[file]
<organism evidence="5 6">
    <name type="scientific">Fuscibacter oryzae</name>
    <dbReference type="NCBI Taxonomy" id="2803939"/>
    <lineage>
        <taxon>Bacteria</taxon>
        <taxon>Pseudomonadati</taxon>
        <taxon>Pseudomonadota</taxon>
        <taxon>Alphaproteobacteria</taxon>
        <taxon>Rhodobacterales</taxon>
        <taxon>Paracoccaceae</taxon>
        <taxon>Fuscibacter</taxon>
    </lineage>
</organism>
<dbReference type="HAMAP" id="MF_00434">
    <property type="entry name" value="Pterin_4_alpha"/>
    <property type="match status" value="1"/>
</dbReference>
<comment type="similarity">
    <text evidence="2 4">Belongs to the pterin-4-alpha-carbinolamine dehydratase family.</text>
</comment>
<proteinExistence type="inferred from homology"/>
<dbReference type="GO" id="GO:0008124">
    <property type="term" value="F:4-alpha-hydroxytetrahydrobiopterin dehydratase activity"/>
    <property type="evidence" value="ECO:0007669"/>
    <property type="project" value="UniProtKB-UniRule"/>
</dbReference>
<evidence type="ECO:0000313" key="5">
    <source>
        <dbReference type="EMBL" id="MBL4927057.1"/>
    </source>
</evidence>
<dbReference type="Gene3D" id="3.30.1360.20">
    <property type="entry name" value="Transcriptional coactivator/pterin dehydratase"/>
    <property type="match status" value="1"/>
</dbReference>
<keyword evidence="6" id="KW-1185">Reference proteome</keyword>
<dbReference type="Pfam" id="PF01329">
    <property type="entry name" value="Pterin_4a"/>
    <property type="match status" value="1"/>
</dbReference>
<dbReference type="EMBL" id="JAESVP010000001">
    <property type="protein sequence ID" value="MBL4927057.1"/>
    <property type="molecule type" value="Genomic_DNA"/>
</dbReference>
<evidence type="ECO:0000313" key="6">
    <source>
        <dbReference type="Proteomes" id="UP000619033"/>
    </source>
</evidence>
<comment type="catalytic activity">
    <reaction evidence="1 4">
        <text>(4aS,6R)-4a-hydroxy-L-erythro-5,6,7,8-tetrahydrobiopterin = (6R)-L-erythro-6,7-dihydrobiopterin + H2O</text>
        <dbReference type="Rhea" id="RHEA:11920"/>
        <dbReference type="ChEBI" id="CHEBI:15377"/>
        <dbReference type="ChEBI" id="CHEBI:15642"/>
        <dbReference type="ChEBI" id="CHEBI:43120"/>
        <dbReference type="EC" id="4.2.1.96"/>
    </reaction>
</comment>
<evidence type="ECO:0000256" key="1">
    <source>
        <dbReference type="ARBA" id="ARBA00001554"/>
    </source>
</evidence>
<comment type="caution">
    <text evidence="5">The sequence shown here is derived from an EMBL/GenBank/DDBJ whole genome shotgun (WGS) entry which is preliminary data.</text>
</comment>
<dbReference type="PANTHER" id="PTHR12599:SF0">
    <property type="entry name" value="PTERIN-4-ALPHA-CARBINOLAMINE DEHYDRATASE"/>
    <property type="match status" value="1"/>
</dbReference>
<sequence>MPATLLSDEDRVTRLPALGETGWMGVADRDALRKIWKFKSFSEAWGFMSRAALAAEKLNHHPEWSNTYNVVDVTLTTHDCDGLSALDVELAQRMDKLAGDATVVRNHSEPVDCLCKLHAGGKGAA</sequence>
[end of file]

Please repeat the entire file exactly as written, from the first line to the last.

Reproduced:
<organism evidence="5 6">
    <name type="scientific">Fuscibacter oryzae</name>
    <dbReference type="NCBI Taxonomy" id="2803939"/>
    <lineage>
        <taxon>Bacteria</taxon>
        <taxon>Pseudomonadati</taxon>
        <taxon>Pseudomonadota</taxon>
        <taxon>Alphaproteobacteria</taxon>
        <taxon>Rhodobacterales</taxon>
        <taxon>Paracoccaceae</taxon>
        <taxon>Fuscibacter</taxon>
    </lineage>
</organism>
<dbReference type="HAMAP" id="MF_00434">
    <property type="entry name" value="Pterin_4_alpha"/>
    <property type="match status" value="1"/>
</dbReference>
<comment type="similarity">
    <text evidence="2 4">Belongs to the pterin-4-alpha-carbinolamine dehydratase family.</text>
</comment>
<proteinExistence type="inferred from homology"/>
<dbReference type="GO" id="GO:0008124">
    <property type="term" value="F:4-alpha-hydroxytetrahydrobiopterin dehydratase activity"/>
    <property type="evidence" value="ECO:0007669"/>
    <property type="project" value="UniProtKB-UniRule"/>
</dbReference>
<evidence type="ECO:0000313" key="5">
    <source>
        <dbReference type="EMBL" id="MBL4927057.1"/>
    </source>
</evidence>
<dbReference type="Gene3D" id="3.30.1360.20">
    <property type="entry name" value="Transcriptional coactivator/pterin dehydratase"/>
    <property type="match status" value="1"/>
</dbReference>
<keyword evidence="6" id="KW-1185">Reference proteome</keyword>
<dbReference type="Pfam" id="PF01329">
    <property type="entry name" value="Pterin_4a"/>
    <property type="match status" value="1"/>
</dbReference>
<dbReference type="EMBL" id="JAESVP010000001">
    <property type="protein sequence ID" value="MBL4927057.1"/>
    <property type="molecule type" value="Genomic_DNA"/>
</dbReference>
<evidence type="ECO:0000313" key="6">
    <source>
        <dbReference type="Proteomes" id="UP000619033"/>
    </source>
</evidence>
<comment type="catalytic activity">
    <reaction evidence="1 4">
        <text>(4aS,6R)-4a-hydroxy-L-erythro-5,6,7,8-tetrahydrobiopterin = (6R)-L-erythro-6,7-dihydrobiopterin + H2O</text>
        <dbReference type="Rhea" id="RHEA:11920"/>
        <dbReference type="ChEBI" id="CHEBI:15377"/>
        <dbReference type="ChEBI" id="CHEBI:15642"/>
        <dbReference type="ChEBI" id="CHEBI:43120"/>
        <dbReference type="EC" id="4.2.1.96"/>
    </reaction>
</comment>
<evidence type="ECO:0000256" key="1">
    <source>
        <dbReference type="ARBA" id="ARBA00001554"/>
    </source>
</evidence>
<comment type="caution">
    <text evidence="5">The sequence shown here is derived from an EMBL/GenBank/DDBJ whole genome shotgun (WGS) entry which is preliminary data.</text>
</comment>
<dbReference type="PANTHER" id="PTHR12599:SF0">
    <property type="entry name" value="PTERIN-4-ALPHA-CARBINOLAMINE DEHYDRATASE"/>
    <property type="match status" value="1"/>
</dbReference>
<sequence>MPATLLSDEDRVTRLPALGETGWMGVADRDALRKIWKFKSFSEAWGFMSRAALAAEKLNHHPEWSNTYNVVDVTLTTHDCDGLSALDVELAQRMDKLAGDATVVRNHSEPVDCLCKLHAGGKGAA</sequence>